Custom Search
Home | Site Map | What's New | Image Index | Copyright | Puzzles | Posters | ScienceViews | Transmedia Storytelling |

PHOTO INDEX OF
PRIMARY TARGETS
ASTEROIDS
COMETS
EARTH
JUPITER
KUIPER BELT
MARS
MERCURY
METEORITES
NEPTUNE
OORT CLOUD
PLUTO
SATURN
SOLAR SYSTEM
SPACE
SUN
URANUS
VENUS
ORDER PRINTS

OTHER PHOTO INDEXES
ALL TARGETS
PHOTO CATEGORIES

SCIENCEVIEWS
AMERICAN INDIAN
AMPHIBIANS
BIRDS
BUGS
FINE ART
FOSSILS
THE ISLANDS
HISTORICAL PHOTOS
MAMMALS
OTHER
PARKS
PLANTS
RELIGIOUS
REPTILES
SCIENCEVIEWS PRINTS

Coast and Andes Mountains, Chile

Target Name:  Earth
Spacecraft:  Space Shuttle
Produced by:  NASA
Copyright: Copyright Free; Caption LPI
Cross Reference:  ISS006-E-34656
Date Taken:  2003-02-27

Related Document
Download Options

NameTypeWidth x HeightSize
chile.jpgJPEG640 x 42436K
chile.jpgJPEG1400 x 927142K
chile.jpgJPEG3032 x 2007912K

The Andes mountains form one of the longest continuous mountain ranges on Earth, extending from the shores of the Caribbean as far south as the Magellan Straits. Perhaps the most surprising aspect of this range is how narrow it is over much of its length - the high part of the range is typically less than 150 kilometers (93 miles) broad. Illustrated is the section of the Andes near Coquimbo, Chile, where the highest peaks are 6,300 meters (20,670 feet). Low lighting and the oblique perspective emphasize the narrowness of the range, which forms a formidable natural obstacle, and explains how the improbably long and thin country of Chile acquired its identity.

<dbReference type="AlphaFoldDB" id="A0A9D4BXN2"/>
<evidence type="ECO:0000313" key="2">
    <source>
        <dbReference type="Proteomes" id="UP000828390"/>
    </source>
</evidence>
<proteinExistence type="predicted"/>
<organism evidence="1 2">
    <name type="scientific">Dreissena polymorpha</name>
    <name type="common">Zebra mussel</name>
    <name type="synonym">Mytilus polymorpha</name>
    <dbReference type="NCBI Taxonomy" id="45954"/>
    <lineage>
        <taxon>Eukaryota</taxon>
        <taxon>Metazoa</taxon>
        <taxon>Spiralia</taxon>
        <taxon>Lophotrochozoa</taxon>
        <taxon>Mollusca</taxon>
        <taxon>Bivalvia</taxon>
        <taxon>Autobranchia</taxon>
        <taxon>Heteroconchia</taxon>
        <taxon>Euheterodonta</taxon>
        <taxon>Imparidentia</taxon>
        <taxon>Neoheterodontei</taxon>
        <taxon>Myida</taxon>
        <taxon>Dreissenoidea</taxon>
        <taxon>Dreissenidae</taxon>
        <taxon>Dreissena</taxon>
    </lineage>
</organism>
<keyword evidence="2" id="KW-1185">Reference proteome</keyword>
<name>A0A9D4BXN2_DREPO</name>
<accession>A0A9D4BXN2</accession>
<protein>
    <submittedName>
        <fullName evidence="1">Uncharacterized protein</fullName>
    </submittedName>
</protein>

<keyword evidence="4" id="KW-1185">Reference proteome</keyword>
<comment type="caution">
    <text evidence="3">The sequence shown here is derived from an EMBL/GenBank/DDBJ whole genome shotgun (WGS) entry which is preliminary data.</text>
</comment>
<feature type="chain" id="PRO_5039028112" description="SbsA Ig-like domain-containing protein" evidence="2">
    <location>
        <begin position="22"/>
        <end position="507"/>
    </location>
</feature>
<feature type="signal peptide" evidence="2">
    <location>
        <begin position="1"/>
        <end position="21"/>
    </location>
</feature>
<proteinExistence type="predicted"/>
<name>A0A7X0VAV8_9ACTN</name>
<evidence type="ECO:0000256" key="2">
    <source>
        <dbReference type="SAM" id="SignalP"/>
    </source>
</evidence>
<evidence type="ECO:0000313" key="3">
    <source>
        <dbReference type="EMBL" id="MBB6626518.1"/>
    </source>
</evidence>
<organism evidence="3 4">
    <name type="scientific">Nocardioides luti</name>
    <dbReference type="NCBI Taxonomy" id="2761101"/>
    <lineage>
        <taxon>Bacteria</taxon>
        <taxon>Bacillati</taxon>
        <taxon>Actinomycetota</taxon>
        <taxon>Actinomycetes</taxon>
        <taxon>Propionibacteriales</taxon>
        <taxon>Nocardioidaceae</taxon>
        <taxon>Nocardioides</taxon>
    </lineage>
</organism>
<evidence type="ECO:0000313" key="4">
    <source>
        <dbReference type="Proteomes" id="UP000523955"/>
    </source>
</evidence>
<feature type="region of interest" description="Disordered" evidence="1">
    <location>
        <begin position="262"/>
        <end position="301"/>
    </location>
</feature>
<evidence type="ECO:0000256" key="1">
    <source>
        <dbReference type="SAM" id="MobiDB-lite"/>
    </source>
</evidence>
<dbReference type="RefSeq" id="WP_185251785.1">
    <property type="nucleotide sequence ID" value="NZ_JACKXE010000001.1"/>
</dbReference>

In this part of the range, active volcanism is absent. The Benioff zone in this region has a very shallow dip (10°). To both north and south, the Benioff zone dips more steeply (30°) and volcanism is well developed. Clouds illuminated by the low sun hang over the Argentine Pampas beyond the Andes and illustrate the marked climatic differences between different sides of the Andes. In the south, the Chilean side of the Andes tends to be well watered and fertile, while the pampas are in rain shadow and tend to be very dry. Further north, the Chilean coast is exceptionally dry (and forms the Atacama desert) while the eastern slopes are much wetter.

Copyright © 1995-2013 by Calvin J. Hamilton. All rights reserved.